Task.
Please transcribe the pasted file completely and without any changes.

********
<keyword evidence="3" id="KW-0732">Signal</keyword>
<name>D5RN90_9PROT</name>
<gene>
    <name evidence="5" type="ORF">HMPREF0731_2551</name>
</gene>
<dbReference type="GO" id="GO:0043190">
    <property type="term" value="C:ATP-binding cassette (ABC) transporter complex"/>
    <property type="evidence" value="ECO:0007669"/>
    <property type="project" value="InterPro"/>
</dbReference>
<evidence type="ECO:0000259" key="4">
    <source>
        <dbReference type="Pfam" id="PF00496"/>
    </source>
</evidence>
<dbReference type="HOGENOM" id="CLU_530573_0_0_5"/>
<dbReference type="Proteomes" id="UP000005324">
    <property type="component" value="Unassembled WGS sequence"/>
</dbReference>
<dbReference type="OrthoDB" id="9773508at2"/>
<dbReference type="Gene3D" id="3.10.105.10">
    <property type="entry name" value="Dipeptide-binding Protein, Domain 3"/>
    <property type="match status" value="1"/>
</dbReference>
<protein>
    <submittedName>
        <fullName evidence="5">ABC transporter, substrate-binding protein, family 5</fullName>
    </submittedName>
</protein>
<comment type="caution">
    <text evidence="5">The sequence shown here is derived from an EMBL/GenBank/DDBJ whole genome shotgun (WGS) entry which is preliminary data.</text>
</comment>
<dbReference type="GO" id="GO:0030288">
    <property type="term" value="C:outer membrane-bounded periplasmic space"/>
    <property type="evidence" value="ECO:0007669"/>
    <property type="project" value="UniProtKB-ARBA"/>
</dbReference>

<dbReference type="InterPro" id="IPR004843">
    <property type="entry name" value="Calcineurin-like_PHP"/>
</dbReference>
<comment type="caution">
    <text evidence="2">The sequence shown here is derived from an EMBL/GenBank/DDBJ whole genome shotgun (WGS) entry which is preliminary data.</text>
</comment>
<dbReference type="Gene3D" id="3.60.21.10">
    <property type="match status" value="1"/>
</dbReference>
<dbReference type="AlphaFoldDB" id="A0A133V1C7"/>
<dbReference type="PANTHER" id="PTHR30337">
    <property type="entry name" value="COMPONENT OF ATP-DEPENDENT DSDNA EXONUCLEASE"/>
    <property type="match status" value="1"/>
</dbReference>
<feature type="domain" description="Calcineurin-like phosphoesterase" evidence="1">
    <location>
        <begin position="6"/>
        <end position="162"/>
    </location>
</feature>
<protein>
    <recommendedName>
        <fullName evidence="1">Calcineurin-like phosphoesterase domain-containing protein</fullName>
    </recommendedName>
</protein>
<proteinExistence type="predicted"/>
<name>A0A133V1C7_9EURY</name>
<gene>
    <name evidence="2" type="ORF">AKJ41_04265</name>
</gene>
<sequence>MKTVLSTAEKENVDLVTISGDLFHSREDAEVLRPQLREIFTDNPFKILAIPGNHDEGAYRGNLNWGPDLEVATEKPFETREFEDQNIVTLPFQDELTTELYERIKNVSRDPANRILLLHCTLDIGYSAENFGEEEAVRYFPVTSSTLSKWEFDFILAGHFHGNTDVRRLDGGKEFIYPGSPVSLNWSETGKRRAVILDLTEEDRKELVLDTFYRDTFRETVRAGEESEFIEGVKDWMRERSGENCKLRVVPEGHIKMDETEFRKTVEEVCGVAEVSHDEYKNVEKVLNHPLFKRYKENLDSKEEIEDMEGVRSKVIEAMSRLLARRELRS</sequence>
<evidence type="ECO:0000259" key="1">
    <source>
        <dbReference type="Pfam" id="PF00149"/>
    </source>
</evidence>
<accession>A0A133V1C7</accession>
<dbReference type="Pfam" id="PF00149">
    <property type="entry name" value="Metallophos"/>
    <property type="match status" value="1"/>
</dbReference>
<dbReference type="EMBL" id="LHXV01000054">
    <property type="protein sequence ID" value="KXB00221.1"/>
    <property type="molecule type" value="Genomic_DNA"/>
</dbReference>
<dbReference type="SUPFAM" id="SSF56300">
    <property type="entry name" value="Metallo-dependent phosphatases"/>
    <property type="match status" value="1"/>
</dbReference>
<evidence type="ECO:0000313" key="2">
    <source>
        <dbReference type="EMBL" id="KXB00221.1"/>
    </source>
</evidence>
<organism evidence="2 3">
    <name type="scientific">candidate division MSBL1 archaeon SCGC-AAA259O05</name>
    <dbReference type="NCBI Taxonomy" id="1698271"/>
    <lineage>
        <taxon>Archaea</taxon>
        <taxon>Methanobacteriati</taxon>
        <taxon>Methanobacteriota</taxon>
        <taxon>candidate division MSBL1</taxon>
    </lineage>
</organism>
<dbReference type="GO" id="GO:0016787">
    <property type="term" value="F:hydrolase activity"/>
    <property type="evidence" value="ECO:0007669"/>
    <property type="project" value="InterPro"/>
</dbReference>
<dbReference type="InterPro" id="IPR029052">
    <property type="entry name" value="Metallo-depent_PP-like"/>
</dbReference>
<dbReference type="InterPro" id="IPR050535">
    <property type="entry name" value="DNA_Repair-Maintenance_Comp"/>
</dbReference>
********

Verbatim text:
<keyword evidence="3" id="KW-0732">Signal</keyword>
<name>D5RN90_9PROT</name>
<gene>
    <name evidence="5" type="ORF">HMPREF0731_2551</name>
</gene>
<dbReference type="GO" id="GO:0043190">
    <property type="term" value="C:ATP-binding cassette (ABC) transporter complex"/>
    <property type="evidence" value="ECO:0007669"/>
    <property type="project" value="InterPro"/>
</dbReference>
<evidence type="ECO:0000259" key="4">
    <source>
        <dbReference type="Pfam" id="PF00496"/>
    </source>
</evidence>
<dbReference type="HOGENOM" id="CLU_530573_0_0_5"/>
<dbReference type="Proteomes" id="UP000005324">
    <property type="component" value="Unassembled WGS sequence"/>
</dbReference>
<dbReference type="OrthoDB" id="9773508at2"/>
<dbReference type="Gene3D" id="3.10.105.10">
    <property type="entry name" value="Dipeptide-binding Protein, Domain 3"/>
    <property type="match status" value="1"/>
</dbReference>
<protein>
    <submittedName>
        <fullName evidence="5">ABC transporter, substrate-binding protein, family 5</fullName>
    </submittedName>
</protein>
<comment type="caution">
    <text evidence="5">The sequence shown here is derived from an EMBL/GenBank/DDBJ whole genome shotgun (WGS) entry which is preliminary data.</text>
</comment>
<dbReference type="GO" id="GO:0030288">
    <property type="term" value="C:outer membrane-bounded periplasmic space"/>
    <property type="evidence" value="ECO:0007669"/>
    <property type="project" value="UniProtKB-ARBA"/>
</dbReference>

<dbReference type="InterPro" id="IPR004843">
    <property type="entry name" value="Calcineurin-like_PHP"/>
</dbReference>
<comment type="caution">
    <text evidence="2">The sequence shown here is derived from an EMBL/GenBank/DDBJ whole genome shotgun (WGS) entry which is preliminary data.</text>
</comment>
<dbReference type="Gene3D" id="3.60.21.10">
    <property type="match status" value="1"/>
</dbReference>
<dbReference type="AlphaFoldDB" id="A0A133V1C7"/>
<dbReference type="PANTHER" id="PTHR30337">
    <property type="entry name" value="COMPONENT OF ATP-DEPENDENT DSDNA EXONUCLEASE"/>
    <property type="match status" value="1"/>
</dbReference>
<feature type="domain" description="Calcineurin-like phosphoesterase" evidence="1">
    <location>
        <begin position="6"/>
        <end position="162"/>
    </location>
</feature>
<protein>
    <recommendedName>
        <fullName evidence="1">Calcineurin-like phosphoesterase domain-containing protein</fullName>
    </recommendedName>
</protein>
<proteinExistence type="predicted"/>
<name>A0A133V1C7_9EURY</name>
<gene>
    <name evidence="2" type="ORF">AKJ41_04265</name>
</gene>
<sequence>MKTVLSTAEKENVDLVTISGDLFHSREDAEVLRPQLREIFTDNPFKILAIPGNHDEGAYRGNLNWGPDLEVATEKPFETREFEDQNIVTLPFQDELTTELYERIKNVSRDPANRILLLHCTLDIGYSAENFGEEEAVRYFPVTSSTLSKWEFDFILAGHFHGNTDVRRLDGGKEFIYPGSPVSLNWSETGKRRAVILDLTEEDRKELVLDTFYRDTFRETVRAGEESEFIEGVKDWMRERSGENCKLRVVPEGHIKMDETEFRKTVEEVCGVAEVSHDEYKNVEKVLNHPLFKRYKENLDSKEEIEDMEGVRSKVIEAMSRLLARRELRS</sequence>
<evidence type="ECO:0000259" key="1">
    <source>
        <dbReference type="Pfam" id="PF00149"/>
    </source>
</evidence>
<accession>A0A133V1C7</accession>
<dbReference type="Pfam" id="PF00149">
    <property type="entry name" value="Metallophos"/>
    <property type="match status" value="1"/>
</dbReference>
<dbReference type="EMBL" id="LHXV01000054">
    <property type="protein sequence ID" value="KXB00221.1"/>
    <property type="molecule type" value="Genomic_DNA"/>
</dbReference>
<dbReference type="SUPFAM" id="SSF56300">
    <property type="entry name" value="Metallo-dependent phosphatases"/>
    <property type="match status" value="1"/>
</dbReference>
<evidence type="ECO:0000313" key="2">
    <source>
        <dbReference type="EMBL" id="KXB00221.1"/>
    </source>
</evidence>
<organism evidence="2 3">
    <name type="scientific">candidate division MSBL1 archaeon SCGC-AAA259O05</name>
    <dbReference type="NCBI Taxonomy" id="1698271"/>
    <lineage>
        <taxon>Archaea</taxon>
        <taxon>Methanobacteriati</taxon>
        <taxon>Methanobacteriota</taxon>
        <taxon>candidate division MSBL1</taxon>
    </lineage>
</organism>
<dbReference type="GO" id="GO:0016787">
    <property type="term" value="F:hydrolase activity"/>
    <property type="evidence" value="ECO:0007669"/>
    <property type="project" value="InterPro"/>
</dbReference>
<dbReference type="InterPro" id="IPR029052">
    <property type="entry name" value="Metallo-depent_PP-like"/>
</dbReference>
<dbReference type="InterPro" id="IPR050535">
    <property type="entry name" value="DNA_Repair-Maintenance_Comp"/>
</dbReference>